- Built-in room tracking
- Great game library
- Included touch controllers
- Not a huge upgrade over original Oculus Rift
- PC required
After partnering with HTC to help build two previous VR headsets, gaming giant Valve has ventured directly into its own hardware, producing the first VR headset under its own brand, the Valve Index — the best VR headset in its class in terms of raw specs and features. First, you’re getting a display that offers an unprecedented field of view, thanks to a new dial on the front that allows you to move the lenses right up to your eyes, thereby improving your peripheral vision.
While the 1440×1600-pixel displays are only LCD, rather than OLED, we suspect this is a deliberate design choice on Valve’s part, since LCD pixels are subtler and minimize the screen door effect — something that would otherwise be a glaring problem when the lenses are crammed up to your eyeballs. The Index starts at 120Hz but also features an “experimental” 144Hz mode. At any rate, the net gain is not only a gorgeous and immersive VR experience but the ability to game for longer without concern for eye fatigue.
Two base stations provide a 10×10 gaming field, although these are only modest improvements over the HTC Vive versions, with which the Index is also compatible. The two controllers that come with the Valve Index are also a huge step forward, offering the ability to track each of your fingers individually, and even the difference between simply closing your hand or squeezing it. That said, you’ll still need a fairly powerful PC with a decent GeForce or Radeon GPU, but no more than any other premium VR headset. After extensive testing, Emily heaped praise on the Index, largely for its superwide, crisp display.
- Minimal screen door effect
- Up to 144Hz
- Individual finger tracking
- Requires a beefy GPU
Because this is the PlayStation VR, you should expect gaming to be at the forefront of the experience. Over the years, Sony has developed a pedigree for great exclusive VR games like Iron Man VR. PSVR has tons of exclusives, including big names like Blood & Truth, Resident Evil VII, and Astro Bot: Robo Rescue, to name a few.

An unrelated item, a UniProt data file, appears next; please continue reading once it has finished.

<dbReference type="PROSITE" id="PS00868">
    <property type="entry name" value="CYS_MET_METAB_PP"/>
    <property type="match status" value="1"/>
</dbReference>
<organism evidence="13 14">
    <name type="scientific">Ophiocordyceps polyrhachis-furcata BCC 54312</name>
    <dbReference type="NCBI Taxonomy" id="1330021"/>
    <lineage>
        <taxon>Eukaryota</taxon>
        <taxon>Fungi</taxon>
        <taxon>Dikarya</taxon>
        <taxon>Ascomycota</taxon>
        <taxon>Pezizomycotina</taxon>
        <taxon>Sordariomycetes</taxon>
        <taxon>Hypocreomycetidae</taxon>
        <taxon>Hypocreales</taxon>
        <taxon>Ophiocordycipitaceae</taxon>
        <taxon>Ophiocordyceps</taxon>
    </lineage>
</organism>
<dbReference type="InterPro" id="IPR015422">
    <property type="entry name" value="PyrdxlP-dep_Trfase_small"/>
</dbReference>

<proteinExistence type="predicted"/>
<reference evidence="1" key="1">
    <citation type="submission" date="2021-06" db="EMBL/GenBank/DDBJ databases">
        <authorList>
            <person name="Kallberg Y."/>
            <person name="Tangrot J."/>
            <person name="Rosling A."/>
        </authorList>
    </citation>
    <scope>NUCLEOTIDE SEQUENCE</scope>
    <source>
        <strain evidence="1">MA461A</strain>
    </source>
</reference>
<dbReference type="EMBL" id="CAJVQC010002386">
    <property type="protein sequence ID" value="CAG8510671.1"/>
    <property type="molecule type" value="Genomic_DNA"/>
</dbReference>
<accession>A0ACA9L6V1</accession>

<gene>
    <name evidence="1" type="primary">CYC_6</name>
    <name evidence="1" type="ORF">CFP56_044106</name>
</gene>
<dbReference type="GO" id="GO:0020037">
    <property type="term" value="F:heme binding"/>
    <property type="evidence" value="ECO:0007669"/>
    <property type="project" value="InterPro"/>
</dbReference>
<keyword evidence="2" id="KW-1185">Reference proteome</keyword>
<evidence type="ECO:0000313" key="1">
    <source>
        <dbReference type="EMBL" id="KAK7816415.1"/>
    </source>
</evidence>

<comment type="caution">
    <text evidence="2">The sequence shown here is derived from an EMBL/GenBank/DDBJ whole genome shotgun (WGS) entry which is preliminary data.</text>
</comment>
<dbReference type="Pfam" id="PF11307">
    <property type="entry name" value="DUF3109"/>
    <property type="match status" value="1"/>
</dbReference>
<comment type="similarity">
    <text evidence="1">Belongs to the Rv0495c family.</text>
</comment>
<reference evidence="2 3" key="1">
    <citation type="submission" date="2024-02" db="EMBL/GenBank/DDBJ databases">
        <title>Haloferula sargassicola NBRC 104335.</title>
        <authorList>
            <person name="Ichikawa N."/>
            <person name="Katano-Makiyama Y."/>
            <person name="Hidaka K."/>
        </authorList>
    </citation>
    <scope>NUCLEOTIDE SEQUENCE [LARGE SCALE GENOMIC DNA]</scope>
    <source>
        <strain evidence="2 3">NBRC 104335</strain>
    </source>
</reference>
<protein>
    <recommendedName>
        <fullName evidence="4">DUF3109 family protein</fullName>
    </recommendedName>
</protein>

The PSVR sports a crisp 1080p display that runs at an impressive 120hz, allowing you to play with some of the absolute smoothest visuals on the market. Like most console experiences, the PSVR is plug-and-play. The initial wiring might seem a bit complicated at first, but Sony has done a great job of labeling everything you’ll need to plug-in.
What’s more, the headset itself is adjustable and super comfortable, with padded eye sockets that even allow those who wear glasses to play for long periods. The OLED display delivers the vibrant, beautiful colors that you’d expect from your PS4 games, and the included earbuds are a great way to hear what’s happening in 3D space.
The headset is wired, and while most games do a great job of keeping you from getting tangled up, it does present some limitations that totally wireless headsets like the Oculus Quest 2 don’t have. Sony’s controllers also don’t have any joysticks or touchpads on them, which can limit movement in some games.
- Beautiful OLED display
- 120Hz refresh rate
- Lots of exclusive games and experiences
- Unique gun controller for shooter games
- Works on PS4 and PS5
- Wires can be tricky to avoid
- Controllers can limit movement
- Doesn’t support full roomscale VR
5. HTC Vive
Following in the footsteps of the Oculus Rift, the HTC Vive showed what game company Valve could do when working in partnership with a tech company. The result was a stellar VR headset that delivered a virtual reality experience that really had you moving around rather than sitting in one place and looking around. Valve’s Lightroom technology allows you to map out a space that you will walk, crawl or tiptoe through, depending on the game, while Chaperone ensures you don’t walk into a wall or trip over a beloved pet.